Some rails like those made by Midwest Industries replace the existing hand guards, but most others require removal of the hand guard retention cap and can call for a smaller front sight base as a result.

As versatile as the Picatinny rail is, it can become quite heavy and is being replaced by lighter weight alternatives such as the key mod design. Other companies like MagPul offer polymer hand guards that take accessory rail sections to keep the weight down and allow the quick installation of a flash light or sling mount as opposed to a large section that mostly goes unused.


The rifle’s barrel could be treated to a separate article of its own, but we will address it here. Some shooters in recent years have shown a preference for a skinny profile barrel to reduce weight and for a more retro look. The author prefers a heavier barrel or a partially heavy one based on his experience with the M16A2 rifle.

In addition to profile, choices abound with materials: stainless steel vs. chrome moly steel; chrome lined chamber and bore vs. non-chromed; carbon fiber is even an option with a steel liner.

The chamber is important with regard to 5.56 rifles as 223 Remington will chamber in them, but military 5.56 is loaded to higher pressures and may not be safe in a barrel marked 223 without the use of what is known as a Wylde chamber.


Twist rate is critical with certain ammunition types and refers to how many complete revolutions a bullet makes. A 1 in 9” rate means that the bullet makes a complete revolution for every 9” of barrel length. Tighter twist rates are essential for using longer and heavier bullets for extreme distance as they will not stabilize properly with a looser twist rate.

Barrel length can range from 7.5” to 26” with 16”and 20” being the most common. Installation of a sub-16” barrel on a rifle requires a $200 tax stamp and approval from the National Firearms Act (NFA) office of the Bureau of Alcohol, Tobacco, Firearms and Explosives (ATF).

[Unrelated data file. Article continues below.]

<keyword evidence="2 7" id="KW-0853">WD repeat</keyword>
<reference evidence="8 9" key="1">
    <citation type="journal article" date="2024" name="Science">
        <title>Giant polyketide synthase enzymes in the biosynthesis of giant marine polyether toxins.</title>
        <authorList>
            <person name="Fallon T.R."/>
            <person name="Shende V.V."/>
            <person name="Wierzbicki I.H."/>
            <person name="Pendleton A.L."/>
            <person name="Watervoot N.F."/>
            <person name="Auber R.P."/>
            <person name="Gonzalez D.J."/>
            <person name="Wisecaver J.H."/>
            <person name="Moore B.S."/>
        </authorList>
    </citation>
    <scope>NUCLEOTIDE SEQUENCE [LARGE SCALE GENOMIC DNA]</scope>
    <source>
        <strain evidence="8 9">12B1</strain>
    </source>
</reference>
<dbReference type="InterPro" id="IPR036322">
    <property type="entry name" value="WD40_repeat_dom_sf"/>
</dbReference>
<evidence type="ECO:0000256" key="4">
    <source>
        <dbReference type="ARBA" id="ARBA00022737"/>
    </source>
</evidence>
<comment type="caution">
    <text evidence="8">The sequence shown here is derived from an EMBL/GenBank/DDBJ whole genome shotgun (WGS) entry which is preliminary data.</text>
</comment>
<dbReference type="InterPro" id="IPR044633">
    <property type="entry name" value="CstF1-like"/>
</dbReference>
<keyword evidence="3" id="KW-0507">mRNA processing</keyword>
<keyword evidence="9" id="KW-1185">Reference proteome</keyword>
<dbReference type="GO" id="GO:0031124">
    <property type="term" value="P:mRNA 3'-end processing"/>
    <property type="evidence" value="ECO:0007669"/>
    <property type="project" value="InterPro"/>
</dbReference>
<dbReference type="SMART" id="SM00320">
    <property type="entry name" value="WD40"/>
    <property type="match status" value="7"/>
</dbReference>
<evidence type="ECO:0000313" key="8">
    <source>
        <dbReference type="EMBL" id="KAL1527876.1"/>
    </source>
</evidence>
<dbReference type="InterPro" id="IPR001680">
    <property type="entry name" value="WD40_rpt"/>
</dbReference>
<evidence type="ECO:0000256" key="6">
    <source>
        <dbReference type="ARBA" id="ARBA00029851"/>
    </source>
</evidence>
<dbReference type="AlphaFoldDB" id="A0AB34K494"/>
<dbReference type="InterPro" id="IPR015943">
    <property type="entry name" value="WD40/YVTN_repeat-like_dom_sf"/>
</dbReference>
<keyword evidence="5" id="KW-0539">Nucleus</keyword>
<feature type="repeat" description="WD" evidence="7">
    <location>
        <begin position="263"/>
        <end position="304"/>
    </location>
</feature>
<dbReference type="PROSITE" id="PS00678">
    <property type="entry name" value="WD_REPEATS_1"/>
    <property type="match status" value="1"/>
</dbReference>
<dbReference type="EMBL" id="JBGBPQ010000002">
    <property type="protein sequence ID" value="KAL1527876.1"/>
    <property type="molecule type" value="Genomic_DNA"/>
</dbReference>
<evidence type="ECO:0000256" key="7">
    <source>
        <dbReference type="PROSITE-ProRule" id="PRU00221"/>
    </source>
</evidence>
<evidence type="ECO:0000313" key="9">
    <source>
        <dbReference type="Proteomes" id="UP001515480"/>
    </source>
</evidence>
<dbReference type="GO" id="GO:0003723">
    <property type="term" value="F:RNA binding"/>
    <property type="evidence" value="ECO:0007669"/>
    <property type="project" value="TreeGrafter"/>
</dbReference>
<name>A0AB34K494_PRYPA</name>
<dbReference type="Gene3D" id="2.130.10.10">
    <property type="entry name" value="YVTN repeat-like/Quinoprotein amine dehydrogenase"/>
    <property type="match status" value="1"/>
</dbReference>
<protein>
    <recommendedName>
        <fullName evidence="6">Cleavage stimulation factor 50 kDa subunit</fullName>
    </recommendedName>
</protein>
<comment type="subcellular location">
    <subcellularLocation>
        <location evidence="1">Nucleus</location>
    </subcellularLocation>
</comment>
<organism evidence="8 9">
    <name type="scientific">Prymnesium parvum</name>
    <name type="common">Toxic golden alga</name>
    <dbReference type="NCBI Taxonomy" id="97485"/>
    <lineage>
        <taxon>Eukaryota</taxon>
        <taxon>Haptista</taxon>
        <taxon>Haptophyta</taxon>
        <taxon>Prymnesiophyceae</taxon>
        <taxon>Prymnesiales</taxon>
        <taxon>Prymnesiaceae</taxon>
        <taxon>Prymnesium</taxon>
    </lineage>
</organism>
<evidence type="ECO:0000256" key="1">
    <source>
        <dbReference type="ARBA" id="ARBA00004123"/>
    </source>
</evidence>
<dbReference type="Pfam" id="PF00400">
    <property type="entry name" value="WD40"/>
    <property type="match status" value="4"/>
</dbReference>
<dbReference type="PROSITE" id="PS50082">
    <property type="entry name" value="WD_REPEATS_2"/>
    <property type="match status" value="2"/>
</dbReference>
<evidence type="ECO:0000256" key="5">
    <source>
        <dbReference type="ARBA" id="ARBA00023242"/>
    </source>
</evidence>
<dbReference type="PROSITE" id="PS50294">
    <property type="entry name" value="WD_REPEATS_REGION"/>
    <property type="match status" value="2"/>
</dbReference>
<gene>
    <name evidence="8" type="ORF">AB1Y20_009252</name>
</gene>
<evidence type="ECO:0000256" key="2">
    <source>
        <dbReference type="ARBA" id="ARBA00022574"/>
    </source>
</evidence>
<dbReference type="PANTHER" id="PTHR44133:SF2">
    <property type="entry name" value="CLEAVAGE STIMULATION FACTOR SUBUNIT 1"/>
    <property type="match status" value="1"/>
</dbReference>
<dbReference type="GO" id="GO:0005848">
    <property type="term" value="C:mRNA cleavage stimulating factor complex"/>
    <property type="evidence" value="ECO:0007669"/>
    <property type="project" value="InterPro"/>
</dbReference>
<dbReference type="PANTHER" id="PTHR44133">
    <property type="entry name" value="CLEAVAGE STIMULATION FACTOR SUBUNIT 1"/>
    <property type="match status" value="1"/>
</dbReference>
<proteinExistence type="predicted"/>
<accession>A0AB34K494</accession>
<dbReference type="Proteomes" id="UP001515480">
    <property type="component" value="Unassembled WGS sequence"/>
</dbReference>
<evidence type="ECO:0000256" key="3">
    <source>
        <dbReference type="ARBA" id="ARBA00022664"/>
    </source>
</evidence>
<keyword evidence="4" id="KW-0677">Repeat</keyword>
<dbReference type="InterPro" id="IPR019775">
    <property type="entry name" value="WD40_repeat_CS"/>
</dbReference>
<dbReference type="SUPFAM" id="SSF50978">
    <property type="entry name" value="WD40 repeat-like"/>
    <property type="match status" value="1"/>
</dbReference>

If you do go the SBR (Short Barreled Rifle) route, keep in mind that most silencer companies will not honor the warranty on their silencers or even guarantee them to work on a barrel less than 10.5”.


With barrels and interchangeable upper receivers it is possible to chamber at least thirty other cartridges in an AR15. Some conversions are as easy as changing the standard bolt carrier to a 22 rim fire carrier and magazine to shoot cost effective 22 lr through the rifle.

Some calibers such as 300 Blackout require only a replacement barrel as the same bolt carrier and magazine can be used, but others such as 7.62 X39, 9mm, 45 ACP, etc. require a bit more work to make an effective conversion. Sometimes the buffer and action spring in the butt stock require replacement and in nearly every case the bolt face (if not the entire bolt) and magazine need to be changed as well. Pistol calibers typically require an adapter for the magazine well.

With the decreased price of lower receivers in recent years, it often makes more sense to build a dedicated rifle in another caliber as opposed to swapping upper receivers between rifles.

Larger calibers such as 308 Winchester in the pattern more commonly known as the AR10 have about an 80% parts interchangeability rate with the 5.56 version. Complete uppers may be had in much larger calibers such as 50 BMG or 338 Lapua Magnum, but these are most often become single shot rifles.